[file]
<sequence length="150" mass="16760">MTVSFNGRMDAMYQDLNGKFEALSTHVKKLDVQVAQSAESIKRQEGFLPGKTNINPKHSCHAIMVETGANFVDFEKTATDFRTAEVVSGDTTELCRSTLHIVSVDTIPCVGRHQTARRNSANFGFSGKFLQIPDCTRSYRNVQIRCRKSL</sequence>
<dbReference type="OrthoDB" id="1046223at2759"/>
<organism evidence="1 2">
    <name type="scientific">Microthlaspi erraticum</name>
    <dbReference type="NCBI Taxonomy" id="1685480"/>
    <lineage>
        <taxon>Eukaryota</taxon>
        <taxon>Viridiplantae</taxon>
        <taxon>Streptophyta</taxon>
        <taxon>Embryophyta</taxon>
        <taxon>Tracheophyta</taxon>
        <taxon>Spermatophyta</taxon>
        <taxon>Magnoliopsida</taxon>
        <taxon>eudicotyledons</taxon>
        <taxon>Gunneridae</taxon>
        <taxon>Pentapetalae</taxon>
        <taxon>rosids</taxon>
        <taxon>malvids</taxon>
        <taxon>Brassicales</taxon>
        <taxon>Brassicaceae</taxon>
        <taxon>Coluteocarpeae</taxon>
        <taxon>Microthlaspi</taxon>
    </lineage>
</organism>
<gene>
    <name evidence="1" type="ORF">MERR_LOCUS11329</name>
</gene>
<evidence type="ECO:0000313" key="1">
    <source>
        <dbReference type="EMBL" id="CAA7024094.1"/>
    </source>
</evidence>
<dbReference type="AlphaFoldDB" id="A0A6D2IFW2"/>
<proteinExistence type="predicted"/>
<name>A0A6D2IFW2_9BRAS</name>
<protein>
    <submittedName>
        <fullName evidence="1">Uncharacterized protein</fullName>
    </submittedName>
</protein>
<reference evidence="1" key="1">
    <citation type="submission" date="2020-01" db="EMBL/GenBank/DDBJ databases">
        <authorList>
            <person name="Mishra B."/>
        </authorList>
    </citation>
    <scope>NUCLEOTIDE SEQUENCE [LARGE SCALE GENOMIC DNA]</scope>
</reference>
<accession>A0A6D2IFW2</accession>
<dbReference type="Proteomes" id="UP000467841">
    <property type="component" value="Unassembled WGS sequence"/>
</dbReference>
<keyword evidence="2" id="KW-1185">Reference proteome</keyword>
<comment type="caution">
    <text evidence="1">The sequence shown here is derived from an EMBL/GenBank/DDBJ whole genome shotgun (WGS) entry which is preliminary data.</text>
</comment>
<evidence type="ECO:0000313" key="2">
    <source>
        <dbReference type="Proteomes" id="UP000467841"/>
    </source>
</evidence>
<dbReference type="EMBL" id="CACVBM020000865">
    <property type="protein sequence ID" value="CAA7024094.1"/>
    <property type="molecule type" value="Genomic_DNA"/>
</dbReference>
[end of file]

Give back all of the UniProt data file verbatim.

<sequence length="150" mass="16760">MTVSFNGRMDAMYQDLNGKFEALSTHVKKLDVQVAQSAESIKRQEGFLPGKTNINPKHSCHAIMVETGANFVDFEKTATDFRTAEVVSGDTTELCRSTLHIVSVDTIPCVGRHQTARRNSANFGFSGKFLQIPDCTRSYRNVQIRCRKSL</sequence>
<dbReference type="OrthoDB" id="1046223at2759"/>
<organism evidence="1 2">
    <name type="scientific">Microthlaspi erraticum</name>
    <dbReference type="NCBI Taxonomy" id="1685480"/>
    <lineage>
        <taxon>Eukaryota</taxon>
        <taxon>Viridiplantae</taxon>
        <taxon>Streptophyta</taxon>
        <taxon>Embryophyta</taxon>
        <taxon>Tracheophyta</taxon>
        <taxon>Spermatophyta</taxon>
        <taxon>Magnoliopsida</taxon>
        <taxon>eudicotyledons</taxon>
        <taxon>Gunneridae</taxon>
        <taxon>Pentapetalae</taxon>
        <taxon>rosids</taxon>
        <taxon>malvids</taxon>
        <taxon>Brassicales</taxon>
        <taxon>Brassicaceae</taxon>
        <taxon>Coluteocarpeae</taxon>
        <taxon>Microthlaspi</taxon>
    </lineage>
</organism>
<gene>
    <name evidence="1" type="ORF">MERR_LOCUS11329</name>
</gene>
<evidence type="ECO:0000313" key="1">
    <source>
        <dbReference type="EMBL" id="CAA7024094.1"/>
    </source>
</evidence>
<dbReference type="AlphaFoldDB" id="A0A6D2IFW2"/>
<proteinExistence type="predicted"/>
<name>A0A6D2IFW2_9BRAS</name>
<protein>
    <submittedName>
        <fullName evidence="1">Uncharacterized protein</fullName>
    </submittedName>
</protein>
<reference evidence="1" key="1">
    <citation type="submission" date="2020-01" db="EMBL/GenBank/DDBJ databases">
        <authorList>
            <person name="Mishra B."/>
        </authorList>
    </citation>
    <scope>NUCLEOTIDE SEQUENCE [LARGE SCALE GENOMIC DNA]</scope>
</reference>
<accession>A0A6D2IFW2</accession>
<dbReference type="Proteomes" id="UP000467841">
    <property type="component" value="Unassembled WGS sequence"/>
</dbReference>
<keyword evidence="2" id="KW-1185">Reference proteome</keyword>
<comment type="caution">
    <text evidence="1">The sequence shown here is derived from an EMBL/GenBank/DDBJ whole genome shotgun (WGS) entry which is preliminary data.</text>
</comment>
<evidence type="ECO:0000313" key="2">
    <source>
        <dbReference type="Proteomes" id="UP000467841"/>
    </source>
</evidence>
<dbReference type="EMBL" id="CACVBM020000865">
    <property type="protein sequence ID" value="CAA7024094.1"/>
    <property type="molecule type" value="Genomic_DNA"/>
</dbReference>